Grey clouds thinned just enough for local sky gazers to watch the most anticipated celestial event of the year.
The Park Rapids Area Library hosted an "eclipse extravaganza" in its parking lot, drawing about 40 people. Prior to Aug. 21, library staff distributed 1,100 solar viewing glasses. They set aside another 50 for those who arrived for Monday's phenomenon.
"I think this is a well-planned, well-organized family event," commented Kristi Jay, adding she was pleased to see several generations experiencing the solar eclipse together. "This is fun. I see all these people — parents, grandparents, kids. Everybody together. It's great."
Jay watched the eclipse with her grandson.
Several onlookers had witnessed the previous total solar eclipse to carve a path across North America on Feb. 26, 1979.
"Well, as far as I can remember, it was partial. I remember getting glasses," Carson, 82, said. She's lived in Park Rapids since 1953.
According to NASA, everyone in the contiguous U.S., plus parts of South America, Africa, and Europe saw at least a partial solar eclipse on Monday. The thin path of totality passed through portions of 14 states.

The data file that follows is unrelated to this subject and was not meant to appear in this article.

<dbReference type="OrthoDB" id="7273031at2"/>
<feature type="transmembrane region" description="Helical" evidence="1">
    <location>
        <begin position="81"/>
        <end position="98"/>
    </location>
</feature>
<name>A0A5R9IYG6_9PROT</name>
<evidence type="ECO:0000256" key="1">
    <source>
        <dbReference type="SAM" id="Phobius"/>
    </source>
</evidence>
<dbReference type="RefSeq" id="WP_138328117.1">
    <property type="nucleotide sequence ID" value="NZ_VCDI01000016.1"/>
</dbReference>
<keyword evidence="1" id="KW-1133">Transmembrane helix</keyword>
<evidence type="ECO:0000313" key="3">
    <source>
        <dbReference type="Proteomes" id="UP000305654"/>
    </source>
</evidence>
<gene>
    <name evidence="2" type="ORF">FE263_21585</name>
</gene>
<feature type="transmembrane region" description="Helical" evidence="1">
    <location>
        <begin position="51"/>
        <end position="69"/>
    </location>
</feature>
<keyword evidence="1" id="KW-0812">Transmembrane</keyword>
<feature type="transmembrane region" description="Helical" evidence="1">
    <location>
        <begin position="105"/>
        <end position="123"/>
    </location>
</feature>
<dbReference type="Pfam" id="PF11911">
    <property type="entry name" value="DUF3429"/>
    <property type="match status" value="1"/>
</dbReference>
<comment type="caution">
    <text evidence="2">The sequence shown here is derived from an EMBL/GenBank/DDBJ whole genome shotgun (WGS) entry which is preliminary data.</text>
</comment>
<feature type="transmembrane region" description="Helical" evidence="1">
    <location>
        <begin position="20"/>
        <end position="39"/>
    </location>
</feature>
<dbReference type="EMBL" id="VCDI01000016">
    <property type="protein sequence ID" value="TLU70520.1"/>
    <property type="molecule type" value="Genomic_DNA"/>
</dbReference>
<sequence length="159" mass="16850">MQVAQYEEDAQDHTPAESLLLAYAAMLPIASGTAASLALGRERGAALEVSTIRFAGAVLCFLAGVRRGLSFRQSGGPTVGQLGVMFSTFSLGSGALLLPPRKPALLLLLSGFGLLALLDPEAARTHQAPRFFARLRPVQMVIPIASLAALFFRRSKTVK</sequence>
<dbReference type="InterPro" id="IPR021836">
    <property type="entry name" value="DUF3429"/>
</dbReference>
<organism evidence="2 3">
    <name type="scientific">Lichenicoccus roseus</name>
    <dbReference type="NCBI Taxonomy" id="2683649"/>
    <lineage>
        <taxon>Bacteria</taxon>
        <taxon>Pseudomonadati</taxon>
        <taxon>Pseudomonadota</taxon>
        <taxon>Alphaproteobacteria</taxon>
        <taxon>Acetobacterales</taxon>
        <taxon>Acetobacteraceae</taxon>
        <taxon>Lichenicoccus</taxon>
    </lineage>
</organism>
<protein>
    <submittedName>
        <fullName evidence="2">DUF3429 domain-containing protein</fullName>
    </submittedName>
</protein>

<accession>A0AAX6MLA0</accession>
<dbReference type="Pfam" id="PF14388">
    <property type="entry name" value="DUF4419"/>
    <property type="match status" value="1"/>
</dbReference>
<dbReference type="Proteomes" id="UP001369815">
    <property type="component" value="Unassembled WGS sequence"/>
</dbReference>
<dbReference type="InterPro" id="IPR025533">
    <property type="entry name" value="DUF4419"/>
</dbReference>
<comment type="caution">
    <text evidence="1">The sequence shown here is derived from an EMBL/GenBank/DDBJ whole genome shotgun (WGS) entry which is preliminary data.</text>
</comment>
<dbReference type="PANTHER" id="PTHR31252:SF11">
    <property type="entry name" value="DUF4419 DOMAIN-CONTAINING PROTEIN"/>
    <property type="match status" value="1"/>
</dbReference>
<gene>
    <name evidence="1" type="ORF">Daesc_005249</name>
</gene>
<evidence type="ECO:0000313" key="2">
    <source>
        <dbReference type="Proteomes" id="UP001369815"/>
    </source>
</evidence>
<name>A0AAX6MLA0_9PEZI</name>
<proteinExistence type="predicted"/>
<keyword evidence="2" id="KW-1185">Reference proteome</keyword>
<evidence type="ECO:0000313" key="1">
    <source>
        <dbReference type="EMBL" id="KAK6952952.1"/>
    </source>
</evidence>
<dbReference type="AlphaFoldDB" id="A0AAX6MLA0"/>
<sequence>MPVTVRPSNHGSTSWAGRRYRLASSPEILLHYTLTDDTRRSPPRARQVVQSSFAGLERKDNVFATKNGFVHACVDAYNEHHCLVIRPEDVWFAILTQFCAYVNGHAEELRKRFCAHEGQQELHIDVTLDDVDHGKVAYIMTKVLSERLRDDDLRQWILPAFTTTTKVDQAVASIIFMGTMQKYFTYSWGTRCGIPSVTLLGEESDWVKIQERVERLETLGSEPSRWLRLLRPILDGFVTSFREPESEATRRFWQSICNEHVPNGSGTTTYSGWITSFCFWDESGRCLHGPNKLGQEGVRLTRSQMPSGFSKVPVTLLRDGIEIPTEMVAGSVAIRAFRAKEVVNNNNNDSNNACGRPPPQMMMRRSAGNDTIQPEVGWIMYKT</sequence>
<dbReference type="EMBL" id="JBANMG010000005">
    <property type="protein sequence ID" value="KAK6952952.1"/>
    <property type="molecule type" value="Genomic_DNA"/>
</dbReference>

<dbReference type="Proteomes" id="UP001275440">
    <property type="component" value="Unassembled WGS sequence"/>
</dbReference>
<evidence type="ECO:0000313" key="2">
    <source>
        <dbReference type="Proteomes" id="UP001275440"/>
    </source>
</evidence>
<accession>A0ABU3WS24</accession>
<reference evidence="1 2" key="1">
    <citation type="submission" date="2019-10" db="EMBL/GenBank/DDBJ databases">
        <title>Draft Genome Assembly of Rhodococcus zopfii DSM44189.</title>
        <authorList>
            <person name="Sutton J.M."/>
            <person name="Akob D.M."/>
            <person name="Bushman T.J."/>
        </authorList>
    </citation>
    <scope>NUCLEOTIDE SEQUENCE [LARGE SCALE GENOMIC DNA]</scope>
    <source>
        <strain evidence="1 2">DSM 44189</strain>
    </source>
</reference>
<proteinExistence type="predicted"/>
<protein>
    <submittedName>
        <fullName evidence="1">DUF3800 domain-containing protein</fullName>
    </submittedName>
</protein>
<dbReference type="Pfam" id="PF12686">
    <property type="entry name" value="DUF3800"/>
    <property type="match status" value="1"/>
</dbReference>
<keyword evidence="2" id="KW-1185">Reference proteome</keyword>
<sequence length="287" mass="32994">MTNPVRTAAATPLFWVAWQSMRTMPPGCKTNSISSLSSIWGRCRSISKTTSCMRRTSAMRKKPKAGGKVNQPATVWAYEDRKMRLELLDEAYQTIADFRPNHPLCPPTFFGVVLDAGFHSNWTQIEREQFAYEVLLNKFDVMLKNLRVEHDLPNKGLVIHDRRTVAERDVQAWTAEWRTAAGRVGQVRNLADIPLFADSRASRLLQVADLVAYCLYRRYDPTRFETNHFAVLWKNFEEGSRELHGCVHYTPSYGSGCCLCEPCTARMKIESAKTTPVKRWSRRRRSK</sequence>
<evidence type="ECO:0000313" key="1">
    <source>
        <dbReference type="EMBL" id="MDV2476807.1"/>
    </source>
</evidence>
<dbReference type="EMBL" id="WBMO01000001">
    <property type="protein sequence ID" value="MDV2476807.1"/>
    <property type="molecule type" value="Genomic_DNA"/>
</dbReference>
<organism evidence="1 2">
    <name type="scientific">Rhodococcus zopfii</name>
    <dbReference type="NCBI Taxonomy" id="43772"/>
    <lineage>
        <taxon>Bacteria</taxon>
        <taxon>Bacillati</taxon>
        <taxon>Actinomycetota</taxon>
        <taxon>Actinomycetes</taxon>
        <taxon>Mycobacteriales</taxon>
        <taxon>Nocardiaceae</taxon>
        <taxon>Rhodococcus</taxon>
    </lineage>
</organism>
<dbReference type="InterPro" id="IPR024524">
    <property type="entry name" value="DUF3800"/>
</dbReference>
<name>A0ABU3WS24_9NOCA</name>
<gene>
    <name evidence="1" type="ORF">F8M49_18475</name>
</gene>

The moon reached peak coverage of the sun at around 1:05 p.m. in Park Rapids. Clouds drifted across the scene, obscuring the view from time to time.
Those who failed to look skyward will have to wait until April 8, 2024. The next eclipse visible in the Lower 48 will track northeast from Texas to Maine. Major cities in the path of the 2024 total solar eclipse include Dallas, Little Rock, Indianapolis, Buffalo and Montreal.
After the 2024 event, the next closest round over the U.S. occurs Aug. 12, 2045.
In 82 years, Minnesota will be in the path of totality. On Sept. 14, 2099, a total solar eclipse will begin just off the Pacific coast of Canada, then cross British Columbia, Alberta, Saskatchewan, North Dakota, Minnesota, Wisconsin, Ohio, the Virginias and North Carolina. The 2099 eclipse will pass through Minneapolis, Madison and Grand Rapids.